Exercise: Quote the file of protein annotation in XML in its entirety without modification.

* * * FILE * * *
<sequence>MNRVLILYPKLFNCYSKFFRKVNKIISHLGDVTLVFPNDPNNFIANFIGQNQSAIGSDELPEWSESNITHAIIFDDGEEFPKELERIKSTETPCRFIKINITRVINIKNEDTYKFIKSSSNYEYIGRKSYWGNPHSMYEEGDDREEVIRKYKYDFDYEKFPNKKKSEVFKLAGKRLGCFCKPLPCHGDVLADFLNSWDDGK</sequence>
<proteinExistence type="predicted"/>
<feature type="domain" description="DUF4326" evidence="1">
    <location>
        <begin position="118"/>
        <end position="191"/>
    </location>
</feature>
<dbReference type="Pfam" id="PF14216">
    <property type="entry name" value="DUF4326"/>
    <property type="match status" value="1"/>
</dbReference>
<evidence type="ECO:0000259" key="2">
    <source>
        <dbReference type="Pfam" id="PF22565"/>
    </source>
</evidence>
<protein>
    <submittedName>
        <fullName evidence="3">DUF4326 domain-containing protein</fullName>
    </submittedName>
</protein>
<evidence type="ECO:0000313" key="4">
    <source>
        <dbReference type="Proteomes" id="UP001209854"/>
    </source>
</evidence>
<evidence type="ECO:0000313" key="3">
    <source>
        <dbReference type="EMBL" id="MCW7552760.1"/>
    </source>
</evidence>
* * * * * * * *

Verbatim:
<sequence>MNRVLILYPKLFNCYSKFFRKVNKIISHLGDVTLVFPNDPNNFIANFIGQNQSAIGSDELPEWSESNITHAIIFDDGEEFPKELERIKSTETPCRFIKINITRVINIKNEDTYKFIKSSSNYEYIGRKSYWGNPHSMYEEGDDREEVIRKYKYDFDYEKFPNKKKSEVFKLAGKRLGCFCKPLPCHGDVLADFLNSWDDGK</sequence>
<proteinExistence type="predicted"/>
<feature type="domain" description="DUF4326" evidence="1">
    <location>
        <begin position="118"/>
        <end position="191"/>
    </location>
</feature>
<dbReference type="Pfam" id="PF14216">
    <property type="entry name" value="DUF4326"/>
    <property type="match status" value="1"/>
</dbReference>
<evidence type="ECO:0000259" key="2">
    <source>
        <dbReference type="Pfam" id="PF22565"/>
    </source>
</evidence>
<protein>
    <submittedName>
        <fullName evidence="3">DUF4326 domain-containing protein</fullName>
    </submittedName>
</protein>
<evidence type="ECO:0000313" key="4">
    <source>
        <dbReference type="Proteomes" id="UP001209854"/>
    </source>
</evidence>
<evidence type="ECO:0000313" key="3">
    <source>
        <dbReference type="EMBL" id="MCW7552760.1"/>
    </source>
</evidence>